All municipalities are challenged to implement a smart cities strategy. There is interest to ensure that the mobile infrastructure can provide excellent coverage and meet the ever increasing capacity demands. They also want to implement smart city applications to streamline their municipal operations, provide information data, and improve services for their citizen. But while there are many studies showing the economic impact of excellent mobile coverage, and the operational efficiencies of smart cities applications, cities are still faced with the reality of how to pay for smart city networks, and how to operate these networks on an on-going basis. One way to help solve this dilemma is to engage with network developers on public-private partnerships.
As mobile networks transition to 5G, municipalities understand that their future economic development and growth is tied to excellent mobile communication infrastructure. While the mobile operators are developing plans to expand and upgrade their networks, they must prioritize where they can deploy additional small cells needed to enhance networks across the country. With a limited CapEx budget to meet the ever growing demand for mobile capacity, MNOs must choose where and when to spend to upgrade their networks. Cities can’t afford to be left behind.
To improve mobile networks in this generation, MNOs need to deploy large numbers of small cells to provide the coverage and capacity promised by advanced LTE and 5G. This creates an additional burden for municipalities, with each operator submitting applications for placing hundreds of small cell around their city. Municipalities are overburden with the administrative task of fulfilling these applications. In addition, if each operator deploys their own infrastructure in the urban core to support their own subscribers, the visual impact on the downtown urban core overrun by antennas and radios on every street pole will negatively impact the appeal of the city.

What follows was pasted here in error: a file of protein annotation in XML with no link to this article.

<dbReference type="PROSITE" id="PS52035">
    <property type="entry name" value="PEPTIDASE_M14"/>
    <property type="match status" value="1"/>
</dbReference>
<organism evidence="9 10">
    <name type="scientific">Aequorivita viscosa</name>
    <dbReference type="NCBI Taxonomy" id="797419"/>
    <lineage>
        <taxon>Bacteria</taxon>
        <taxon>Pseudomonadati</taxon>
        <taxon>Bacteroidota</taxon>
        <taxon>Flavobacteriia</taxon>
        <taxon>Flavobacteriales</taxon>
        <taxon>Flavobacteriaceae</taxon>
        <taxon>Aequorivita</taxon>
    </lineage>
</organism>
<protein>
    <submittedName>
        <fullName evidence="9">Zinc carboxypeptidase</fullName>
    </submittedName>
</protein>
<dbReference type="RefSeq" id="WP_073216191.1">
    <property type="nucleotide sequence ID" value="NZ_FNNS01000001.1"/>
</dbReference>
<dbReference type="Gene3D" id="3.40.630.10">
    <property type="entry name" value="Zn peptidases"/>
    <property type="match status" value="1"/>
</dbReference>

One potential answer would be for the city to deploy one neutral host network that can support the subscribers of all operators. This would eliminate the need to process the myriad of small cell requests for the operators, reduce the visual impact of adding mobile infrastructure to the urban core, and improve the economics for the operators. There are a number of key technologies which are coming on line now which can enable a neutral host network to support all subscribers, including Cloud RAN architectures, CBRS, and integrated architectural elements that can enable a streamlined network deployment that blends into look of a downtown area. But funding and running such a network on its own would be a challenge for a municipality.
Cities also want to implement smart cities applications to help with a range of issues and operational challenges. These may include such smart cities applications like environmental monitoring, security video cameras, gun shot detection, location based services, traffic monitoring and flow improvement, municipal communications with citizens, digital advertising, and many other applications not yet invented. All of these can be part of creating the future for each town. But again the challenge can be funding these deployments no matter how important the improved functionality of these application might be.
Municipalities can address both the challenge of building an ideal mobile solution for the downtown and implementing smart cities applications by working with a third party operator through the implementation of a public/private partnership to help fund both of these solutions. In addition to not having to find capital from the municipality and put it at risk, working with a third party can generate a revenue source from these networks for the city. Third party operators could offer a revenue sharing agreement with the city. They can build out the neutral host network, and develop contracts, with encouragement from the city, with the MNOs to support their subscribers. The third party operator can also generate revenue from advertising and other sources from the smart cities network. All of these revenue sources could be shared with the municipalities, which always can use additional ways to improve the general fund. The implementation of a public/private partnership with a third party operator can help a municipality address their short term needs to streamline the deployment of a next generation small cells mobile network, and smart cities network without putting their own money at risk.
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